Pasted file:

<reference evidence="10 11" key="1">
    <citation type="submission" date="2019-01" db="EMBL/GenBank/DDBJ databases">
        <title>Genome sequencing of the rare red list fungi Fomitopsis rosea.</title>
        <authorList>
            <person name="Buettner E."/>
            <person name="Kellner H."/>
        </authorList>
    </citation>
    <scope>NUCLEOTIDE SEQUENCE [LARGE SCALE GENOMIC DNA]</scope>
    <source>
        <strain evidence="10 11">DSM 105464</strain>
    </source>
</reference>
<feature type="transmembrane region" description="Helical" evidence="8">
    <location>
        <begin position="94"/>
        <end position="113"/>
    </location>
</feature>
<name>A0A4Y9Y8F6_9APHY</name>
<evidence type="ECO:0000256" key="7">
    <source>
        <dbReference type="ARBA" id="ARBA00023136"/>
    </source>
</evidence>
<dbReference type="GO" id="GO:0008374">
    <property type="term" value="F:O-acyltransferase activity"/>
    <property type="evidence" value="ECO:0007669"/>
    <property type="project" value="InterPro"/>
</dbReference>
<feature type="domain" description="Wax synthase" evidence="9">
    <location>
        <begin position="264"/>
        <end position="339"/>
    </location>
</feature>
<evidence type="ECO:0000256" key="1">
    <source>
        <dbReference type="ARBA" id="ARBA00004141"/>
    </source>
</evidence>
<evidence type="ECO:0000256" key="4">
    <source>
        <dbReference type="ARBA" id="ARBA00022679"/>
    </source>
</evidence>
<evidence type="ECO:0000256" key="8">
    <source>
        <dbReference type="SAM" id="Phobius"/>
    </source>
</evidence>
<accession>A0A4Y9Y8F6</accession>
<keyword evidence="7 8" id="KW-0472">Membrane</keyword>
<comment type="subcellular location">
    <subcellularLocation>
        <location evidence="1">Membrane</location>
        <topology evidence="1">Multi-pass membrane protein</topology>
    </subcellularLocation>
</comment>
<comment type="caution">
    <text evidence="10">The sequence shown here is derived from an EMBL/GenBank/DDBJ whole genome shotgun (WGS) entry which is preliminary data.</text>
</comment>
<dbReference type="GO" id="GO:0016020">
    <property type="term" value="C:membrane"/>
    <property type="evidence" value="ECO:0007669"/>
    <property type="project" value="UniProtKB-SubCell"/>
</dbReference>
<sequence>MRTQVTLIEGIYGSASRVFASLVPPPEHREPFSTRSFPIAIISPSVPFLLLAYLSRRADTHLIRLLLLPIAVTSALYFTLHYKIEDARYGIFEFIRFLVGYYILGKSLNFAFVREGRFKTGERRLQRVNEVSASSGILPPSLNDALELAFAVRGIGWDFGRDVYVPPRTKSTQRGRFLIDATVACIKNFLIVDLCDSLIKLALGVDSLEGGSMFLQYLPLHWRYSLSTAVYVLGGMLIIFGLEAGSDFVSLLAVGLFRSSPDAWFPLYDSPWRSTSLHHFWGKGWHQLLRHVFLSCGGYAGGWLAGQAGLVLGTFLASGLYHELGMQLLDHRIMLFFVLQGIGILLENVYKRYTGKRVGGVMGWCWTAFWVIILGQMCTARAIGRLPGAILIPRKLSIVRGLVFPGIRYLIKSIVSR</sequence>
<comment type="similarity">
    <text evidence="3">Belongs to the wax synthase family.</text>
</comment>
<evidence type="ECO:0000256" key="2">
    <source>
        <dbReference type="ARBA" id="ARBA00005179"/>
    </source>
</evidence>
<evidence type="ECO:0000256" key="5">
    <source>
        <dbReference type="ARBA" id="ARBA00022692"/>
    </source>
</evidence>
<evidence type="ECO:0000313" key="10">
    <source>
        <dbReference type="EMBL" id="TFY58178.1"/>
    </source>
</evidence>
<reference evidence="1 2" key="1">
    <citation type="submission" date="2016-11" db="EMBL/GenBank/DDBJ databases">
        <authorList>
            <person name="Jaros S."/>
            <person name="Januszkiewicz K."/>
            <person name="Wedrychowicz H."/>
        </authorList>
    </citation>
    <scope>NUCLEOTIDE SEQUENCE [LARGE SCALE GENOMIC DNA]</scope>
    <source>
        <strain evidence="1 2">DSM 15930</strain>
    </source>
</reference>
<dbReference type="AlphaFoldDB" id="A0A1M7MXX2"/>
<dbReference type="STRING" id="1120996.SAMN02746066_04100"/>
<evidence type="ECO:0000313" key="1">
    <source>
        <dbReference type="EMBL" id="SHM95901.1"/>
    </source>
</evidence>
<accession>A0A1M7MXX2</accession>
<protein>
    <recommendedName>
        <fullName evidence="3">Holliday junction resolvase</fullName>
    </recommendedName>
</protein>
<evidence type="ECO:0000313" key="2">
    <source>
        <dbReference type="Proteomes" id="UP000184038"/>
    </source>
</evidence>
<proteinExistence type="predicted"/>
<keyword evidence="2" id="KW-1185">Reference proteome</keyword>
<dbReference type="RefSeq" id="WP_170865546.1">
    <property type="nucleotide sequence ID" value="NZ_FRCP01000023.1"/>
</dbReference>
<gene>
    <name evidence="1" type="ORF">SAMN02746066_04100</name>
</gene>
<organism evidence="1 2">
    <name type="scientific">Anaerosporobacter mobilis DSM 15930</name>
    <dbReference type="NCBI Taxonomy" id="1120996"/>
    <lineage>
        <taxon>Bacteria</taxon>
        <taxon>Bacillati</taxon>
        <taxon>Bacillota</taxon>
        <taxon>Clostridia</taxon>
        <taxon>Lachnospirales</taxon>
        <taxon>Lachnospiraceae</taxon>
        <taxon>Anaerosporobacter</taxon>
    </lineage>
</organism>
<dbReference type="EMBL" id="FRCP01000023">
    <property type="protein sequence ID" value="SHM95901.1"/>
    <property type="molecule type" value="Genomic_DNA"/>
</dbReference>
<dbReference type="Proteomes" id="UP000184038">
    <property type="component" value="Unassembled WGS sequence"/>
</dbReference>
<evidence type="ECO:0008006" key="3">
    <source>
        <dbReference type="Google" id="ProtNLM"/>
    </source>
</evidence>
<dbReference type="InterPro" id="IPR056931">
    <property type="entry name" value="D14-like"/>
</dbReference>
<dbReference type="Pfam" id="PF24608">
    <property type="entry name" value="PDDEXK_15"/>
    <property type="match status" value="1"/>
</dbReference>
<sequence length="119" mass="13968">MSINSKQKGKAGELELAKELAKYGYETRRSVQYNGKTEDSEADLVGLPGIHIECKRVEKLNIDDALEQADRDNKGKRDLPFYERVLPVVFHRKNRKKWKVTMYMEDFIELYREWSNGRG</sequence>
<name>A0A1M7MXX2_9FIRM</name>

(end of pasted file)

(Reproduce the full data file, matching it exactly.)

<reference evidence="10 11" key="1">
    <citation type="submission" date="2019-01" db="EMBL/GenBank/DDBJ databases">
        <title>Genome sequencing of the rare red list fungi Fomitopsis rosea.</title>
        <authorList>
            <person name="Buettner E."/>
            <person name="Kellner H."/>
        </authorList>
    </citation>
    <scope>NUCLEOTIDE SEQUENCE [LARGE SCALE GENOMIC DNA]</scope>
    <source>
        <strain evidence="10 11">DSM 105464</strain>
    </source>
</reference>
<feature type="transmembrane region" description="Helical" evidence="8">
    <location>
        <begin position="94"/>
        <end position="113"/>
    </location>
</feature>
<name>A0A4Y9Y8F6_9APHY</name>
<evidence type="ECO:0000256" key="7">
    <source>
        <dbReference type="ARBA" id="ARBA00023136"/>
    </source>
</evidence>
<dbReference type="GO" id="GO:0008374">
    <property type="term" value="F:O-acyltransferase activity"/>
    <property type="evidence" value="ECO:0007669"/>
    <property type="project" value="InterPro"/>
</dbReference>
<feature type="domain" description="Wax synthase" evidence="9">
    <location>
        <begin position="264"/>
        <end position="339"/>
    </location>
</feature>
<evidence type="ECO:0000256" key="1">
    <source>
        <dbReference type="ARBA" id="ARBA00004141"/>
    </source>
</evidence>
<evidence type="ECO:0000256" key="4">
    <source>
        <dbReference type="ARBA" id="ARBA00022679"/>
    </source>
</evidence>
<evidence type="ECO:0000256" key="8">
    <source>
        <dbReference type="SAM" id="Phobius"/>
    </source>
</evidence>
<accession>A0A4Y9Y8F6</accession>
<keyword evidence="7 8" id="KW-0472">Membrane</keyword>
<comment type="subcellular location">
    <subcellularLocation>
        <location evidence="1">Membrane</location>
        <topology evidence="1">Multi-pass membrane protein</topology>
    </subcellularLocation>
</comment>
<comment type="caution">
    <text evidence="10">The sequence shown here is derived from an EMBL/GenBank/DDBJ whole genome shotgun (WGS) entry which is preliminary data.</text>
</comment>
<dbReference type="GO" id="GO:0016020">
    <property type="term" value="C:membrane"/>
    <property type="evidence" value="ECO:0007669"/>
    <property type="project" value="UniProtKB-SubCell"/>
</dbReference>
<sequence>MRTQVTLIEGIYGSASRVFASLVPPPEHREPFSTRSFPIAIISPSVPFLLLAYLSRRADTHLIRLLLLPIAVTSALYFTLHYKIEDARYGIFEFIRFLVGYYILGKSLNFAFVREGRFKTGERRLQRVNEVSASSGILPPSLNDALELAFAVRGIGWDFGRDVYVPPRTKSTQRGRFLIDATVACIKNFLIVDLCDSLIKLALGVDSLEGGSMFLQYLPLHWRYSLSTAVYVLGGMLIIFGLEAGSDFVSLLAVGLFRSSPDAWFPLYDSPWRSTSLHHFWGKGWHQLLRHVFLSCGGYAGGWLAGQAGLVLGTFLASGLYHELGMQLLDHRIMLFFVLQGIGILLENVYKRYTGKRVGGVMGWCWTAFWVIILGQMCTARAIGRLPGAILIPRKLSIVRGLVFPGIRYLIKSIVSR</sequence>
<comment type="similarity">
    <text evidence="3">Belongs to the wax synthase family.</text>
</comment>
<evidence type="ECO:0000256" key="2">
    <source>
        <dbReference type="ARBA" id="ARBA00005179"/>
    </source>
</evidence>
<evidence type="ECO:0000256" key="5">
    <source>
        <dbReference type="ARBA" id="ARBA00022692"/>
    </source>
</evidence>
<evidence type="ECO:0000313" key="10">
    <source>
        <dbReference type="EMBL" id="TFY58178.1"/>
    </source>
</evidence>
<reference evidence="1 2" key="1">
    <citation type="submission" date="2016-11" db="EMBL/GenBank/DDBJ databases">
        <authorList>
            <person name="Jaros S."/>
            <person name="Januszkiewicz K."/>
            <person name="Wedrychowicz H."/>
        </authorList>
    </citation>
    <scope>NUCLEOTIDE SEQUENCE [LARGE SCALE GENOMIC DNA]</scope>
    <source>
        <strain evidence="1 2">DSM 15930</strain>
    </source>
</reference>
<dbReference type="AlphaFoldDB" id="A0A1M7MXX2"/>
<dbReference type="STRING" id="1120996.SAMN02746066_04100"/>
<evidence type="ECO:0000313" key="1">
    <source>
        <dbReference type="EMBL" id="SHM95901.1"/>
    </source>
</evidence>
<accession>A0A1M7MXX2</accession>
<protein>
    <recommendedName>
        <fullName evidence="3">Holliday junction resolvase</fullName>
    </recommendedName>
</protein>
<evidence type="ECO:0000313" key="2">
    <source>
        <dbReference type="Proteomes" id="UP000184038"/>
    </source>
</evidence>
<proteinExistence type="predicted"/>
<keyword evidence="2" id="KW-1185">Reference proteome</keyword>
<dbReference type="RefSeq" id="WP_170865546.1">
    <property type="nucleotide sequence ID" value="NZ_FRCP01000023.1"/>
</dbReference>
<gene>
    <name evidence="1" type="ORF">SAMN02746066_04100</name>
</gene>
<organism evidence="1 2">
    <name type="scientific">Anaerosporobacter mobilis DSM 15930</name>
    <dbReference type="NCBI Taxonomy" id="1120996"/>
    <lineage>
        <taxon>Bacteria</taxon>
        <taxon>Bacillati</taxon>
        <taxon>Bacillota</taxon>
        <taxon>Clostridia</taxon>
        <taxon>Lachnospirales</taxon>
        <taxon>Lachnospiraceae</taxon>
        <taxon>Anaerosporobacter</taxon>
    </lineage>
</organism>
<dbReference type="EMBL" id="FRCP01000023">
    <property type="protein sequence ID" value="SHM95901.1"/>
    <property type="molecule type" value="Genomic_DNA"/>
</dbReference>
<dbReference type="Proteomes" id="UP000184038">
    <property type="component" value="Unassembled WGS sequence"/>
</dbReference>
<evidence type="ECO:0008006" key="3">
    <source>
        <dbReference type="Google" id="ProtNLM"/>
    </source>
</evidence>
<dbReference type="InterPro" id="IPR056931">
    <property type="entry name" value="D14-like"/>
</dbReference>
<dbReference type="Pfam" id="PF24608">
    <property type="entry name" value="PDDEXK_15"/>
    <property type="match status" value="1"/>
</dbReference>
<sequence length="119" mass="13968">MSINSKQKGKAGELELAKELAKYGYETRRSVQYNGKTEDSEADLVGLPGIHIECKRVEKLNIDDALEQADRDNKGKRDLPFYERVLPVVFHRKNRKKWKVTMYMEDFIELYREWSNGRG</sequence>
<name>A0A1M7MXX2_9FIRM</name>